Further, experts are not infallible. Questions of authenticity are often incorrectly viewed as a black and white question; whereas the real question for a judge or jury is whether it was merely reasonable that an opinion is held. There are, quite simply, cases of ‘maybe’, that may never be fully resolved. And while contemporaneous documents do not change, experts’ opinions can and sometimes do. Authenticity is a fluid concept that depends on the state of opinion at a specific time. Works previously thought to be genuine might suddenly be deemed to be fake, depending on which expert you turn to, and when new information comes to light, the same expert can change their mind. This happened in the case of the three paintings by JMW Turner deemed fakes and locked away for half a century until they were found to be genuine, including by the expert who first declared them inauthentic. Of course, people of skill are entitled to have an opinion, and to change them, sometimes for good reason. But since the beginning of commercial trade in art there have been incentives for people in the art world, including academics, to validate an attribution. The Renaissance expert, Bernard Berenson, was supposedly infamousfor his ‘optimistic’ attributions of Italian old masters, which he was said to sell to collectors at vast profit.
Whatever the reliability of artistic scholarship and the motivations of the anonymous players behind the curtains, it is true that the desire for status enhancement is endemic in the art world. Wishful thinking can lead to blithe acceptance that an artwork is authentic just because the label, wherever it is found, in an auction catalogue or a museum wall, says it is. And paying a price in the tens of millions of dollars, such as in the case of the Botticelli, or other high value purchases in its ballpark, can be as much to do with prestige as desiring to own an aesthetically pleasing and significant masterpiece.
The Old Masters is an area that has often been at the center of this spotlight, owing to the hundreds of years that have passed since the creation of the works, and possibly the decreasing expertise in them. The sale of the Botticelli, and that of Leonardo da Vinci’s “Salvator Mundi” in 2017 to a Saudi prince at the even more overblown price of $450,000,000, showed that contrary to what has been said, this niche market is far from dead.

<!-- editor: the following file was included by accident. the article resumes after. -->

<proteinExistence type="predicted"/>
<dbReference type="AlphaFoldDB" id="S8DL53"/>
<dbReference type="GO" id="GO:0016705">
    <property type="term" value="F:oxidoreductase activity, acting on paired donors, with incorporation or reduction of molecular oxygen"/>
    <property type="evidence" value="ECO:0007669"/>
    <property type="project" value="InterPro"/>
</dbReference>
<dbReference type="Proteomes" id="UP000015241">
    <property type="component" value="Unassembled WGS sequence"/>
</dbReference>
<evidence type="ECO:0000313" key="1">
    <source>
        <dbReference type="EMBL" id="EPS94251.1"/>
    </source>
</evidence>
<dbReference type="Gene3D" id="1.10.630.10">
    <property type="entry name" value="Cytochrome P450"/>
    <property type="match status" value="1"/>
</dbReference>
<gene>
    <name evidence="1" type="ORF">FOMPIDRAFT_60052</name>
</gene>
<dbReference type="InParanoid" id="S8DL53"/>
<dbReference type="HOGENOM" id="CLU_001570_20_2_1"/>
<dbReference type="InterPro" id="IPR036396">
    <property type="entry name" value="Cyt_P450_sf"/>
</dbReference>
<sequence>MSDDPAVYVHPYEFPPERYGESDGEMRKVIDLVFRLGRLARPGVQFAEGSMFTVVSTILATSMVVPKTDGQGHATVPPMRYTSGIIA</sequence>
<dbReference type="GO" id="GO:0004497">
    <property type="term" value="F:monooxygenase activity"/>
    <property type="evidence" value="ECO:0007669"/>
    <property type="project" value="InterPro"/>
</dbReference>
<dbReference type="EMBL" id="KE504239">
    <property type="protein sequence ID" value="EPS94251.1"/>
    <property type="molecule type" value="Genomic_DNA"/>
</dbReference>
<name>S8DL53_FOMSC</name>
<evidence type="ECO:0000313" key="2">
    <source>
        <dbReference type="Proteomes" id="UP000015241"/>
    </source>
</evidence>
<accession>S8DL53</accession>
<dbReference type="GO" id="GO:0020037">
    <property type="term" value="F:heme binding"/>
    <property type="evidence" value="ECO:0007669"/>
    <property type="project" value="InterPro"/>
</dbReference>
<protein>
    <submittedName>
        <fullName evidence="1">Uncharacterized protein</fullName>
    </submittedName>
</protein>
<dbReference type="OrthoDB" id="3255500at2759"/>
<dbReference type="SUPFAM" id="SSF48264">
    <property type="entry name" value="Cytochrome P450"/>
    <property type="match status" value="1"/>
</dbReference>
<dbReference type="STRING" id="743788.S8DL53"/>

Of all of these, the Salvator Mundi’s ‘success’ was the most astounding. It seemed to be less a triumph of art, than of sales and marketing. One of its scandals was that it was shown in the National Gallery in London as a da Vinci, when it was supposedly common knowledge that it was up for sale. Its validation by a national museum just before the sale could have been mere coincidence, or an ingenious marketing exercise on the part of the auction house. Ironically, the Louvre now refers to it only as ‘attributed’ to da Vinci– a considerable proportion of which (according to art critic Jerry Saltz, over 90%) was actually by the hand of the restorers that ‘fixed’ it rather than the great man himself. And to make matters more interesting, nobody can even be certain of its whereabouts today.
In addition, purchasers of the kind who are willing to spend such eye watering amounts are also often paying to have what they think is ‘the last one in circulation’. The desire to have ‘the last’ of something valuable and scarce might be a malady of the 21st century, where less work is truly original and much is reproducible without great effort. Commentators such as ArtWatch have voiced concern that the paucity of qualified expertise in some areas has led some in the art market to attempt to profit from this ‘last man standing’ cachet. For instance, ArtWatch claims that the practice of ‘upgrading paintings’ has led to two works “by Van Dyck” being presented in two museums, both claimed as “The Last Van Dyck Self-Portrait”, as well as an upgraded third painting that has been presented in a third museum as a lost, earlier Van Dyck self-portrait. Such upgrades can apparently be effected with such apparent ease by lesser qualified art connoisseurs with perhaps an ulterior agenda. This becomes of concern to the wider public when we consider that such works are not just confined to the private sphere, but are being displayed and potentially incorrectly attributed in our galleries and museums. The J. Paul Getty Museum, in Los Angeles, is thought to have several fakes in its collection, many of which were said to be the result of hasty purchases influenced by the kind of wishful thinking mentioned earlier. Only last year did it finally admit, for example, that a Gauguin sculpture it had bought from the Wildenstein gallery that it was warned about in 2002, was a fake.